Parents & Caregivers – Frequently Asked QuestionsHow do I know when to worry about my child’s mental health?
As the person who cares for your child, you usually know your child better than anyone else. As your child develops and grows, they may have problems from time to time. If your child is acting unusual or seems to have a lot of distress for a long perio …[read more]
Who do I turn to for help?
It is sometimes hard to know whom to turn to when your child has mental health concerns. A good place to start is your child’s doctor or pediatrician. You can talk to your child’s doctor about your worries and they can help you understand whether these …[read more]
How do I know if my child needs help right away?
If your child is in crisis and is at risk for hurting himself or others, you should get help right away by calling 911 or get help through the 211 Infoline and ask for emergency mobile psychiatric services (EMPS). EMPS works across the state of Connect …[read more]
How do I find a mental health professional?
If you have private insurance, you may need to choose a provider in your network. Families may also choose out of network providers but may have to pay some costs of the service. HUSKY families can get services anywhere that takes your plan. Families w …[read more]
What are the differences between different types of therapists – psychiatrists, psychologists, social workers, family therapists, nurses and counselors?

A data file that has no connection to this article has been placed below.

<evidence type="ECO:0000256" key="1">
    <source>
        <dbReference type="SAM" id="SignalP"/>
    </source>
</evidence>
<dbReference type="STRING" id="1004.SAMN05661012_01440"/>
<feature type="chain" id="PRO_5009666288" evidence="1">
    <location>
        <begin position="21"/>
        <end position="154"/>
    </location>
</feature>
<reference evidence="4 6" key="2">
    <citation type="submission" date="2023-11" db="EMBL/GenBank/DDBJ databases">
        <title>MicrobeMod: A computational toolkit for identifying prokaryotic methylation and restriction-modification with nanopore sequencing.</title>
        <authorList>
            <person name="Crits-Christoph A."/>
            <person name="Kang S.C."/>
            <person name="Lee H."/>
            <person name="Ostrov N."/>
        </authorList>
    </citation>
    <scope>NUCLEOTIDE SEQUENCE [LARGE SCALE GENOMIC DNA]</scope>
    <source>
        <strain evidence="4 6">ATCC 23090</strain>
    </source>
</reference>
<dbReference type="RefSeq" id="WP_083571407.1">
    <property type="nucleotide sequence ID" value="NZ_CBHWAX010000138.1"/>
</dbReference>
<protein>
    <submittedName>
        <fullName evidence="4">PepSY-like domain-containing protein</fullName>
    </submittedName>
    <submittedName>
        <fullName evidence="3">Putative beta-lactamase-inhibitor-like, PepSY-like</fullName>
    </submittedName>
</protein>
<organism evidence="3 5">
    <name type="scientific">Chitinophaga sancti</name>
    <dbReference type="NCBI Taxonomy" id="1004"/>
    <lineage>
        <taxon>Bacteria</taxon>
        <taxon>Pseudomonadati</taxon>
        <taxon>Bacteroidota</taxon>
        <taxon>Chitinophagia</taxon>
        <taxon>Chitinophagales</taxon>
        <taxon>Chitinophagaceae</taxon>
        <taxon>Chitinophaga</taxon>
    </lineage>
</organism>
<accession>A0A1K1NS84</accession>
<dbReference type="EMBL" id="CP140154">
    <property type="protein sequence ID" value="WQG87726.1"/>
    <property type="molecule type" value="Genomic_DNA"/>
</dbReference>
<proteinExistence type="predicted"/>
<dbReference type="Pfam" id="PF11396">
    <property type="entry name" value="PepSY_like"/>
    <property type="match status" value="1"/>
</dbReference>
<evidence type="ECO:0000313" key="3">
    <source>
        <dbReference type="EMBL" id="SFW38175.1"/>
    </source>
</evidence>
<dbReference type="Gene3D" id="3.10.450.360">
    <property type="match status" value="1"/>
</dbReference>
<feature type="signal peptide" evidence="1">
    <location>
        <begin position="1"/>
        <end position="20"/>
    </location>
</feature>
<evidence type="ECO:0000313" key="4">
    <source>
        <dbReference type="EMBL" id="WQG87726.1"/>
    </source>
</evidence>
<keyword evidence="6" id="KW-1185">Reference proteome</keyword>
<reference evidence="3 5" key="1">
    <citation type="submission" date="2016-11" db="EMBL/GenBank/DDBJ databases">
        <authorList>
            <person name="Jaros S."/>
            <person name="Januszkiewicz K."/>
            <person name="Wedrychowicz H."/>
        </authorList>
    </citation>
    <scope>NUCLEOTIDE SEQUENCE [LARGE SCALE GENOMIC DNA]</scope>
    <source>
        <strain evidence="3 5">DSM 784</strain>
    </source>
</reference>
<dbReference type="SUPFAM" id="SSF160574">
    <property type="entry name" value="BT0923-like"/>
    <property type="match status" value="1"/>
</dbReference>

There are many types of professionals that provide mental health services to children. When choosing a therapist it is best to seek the services of a licensed mental health professional or accredited clinic or agency. Ideally, you may seek services fro …[read more]
What questions should I ask the therapist?
The most important question to ask a therapist is about their background and if they have experience working with children, and with children who have had some of the same problems or concerns that your child is facing. Experience in working with child …[read more]
What treatment is best for specific disorders?
The mental health field has come a long way in knowing which treatments work best for some issues and concerns, but there are often not easy answers. If your child has an ear infection, a course of antibiotics may be prescribed to target the problem. I …[read more]
What are the differences between testing, screening, assessment and evaluation?
Testing is a generic term that can be used in different places and often means that a professional, such as a teacher, pediatrician, counselor or special education consultant wants to learn more about your child. Testing can show a child’s strengths an …[read more]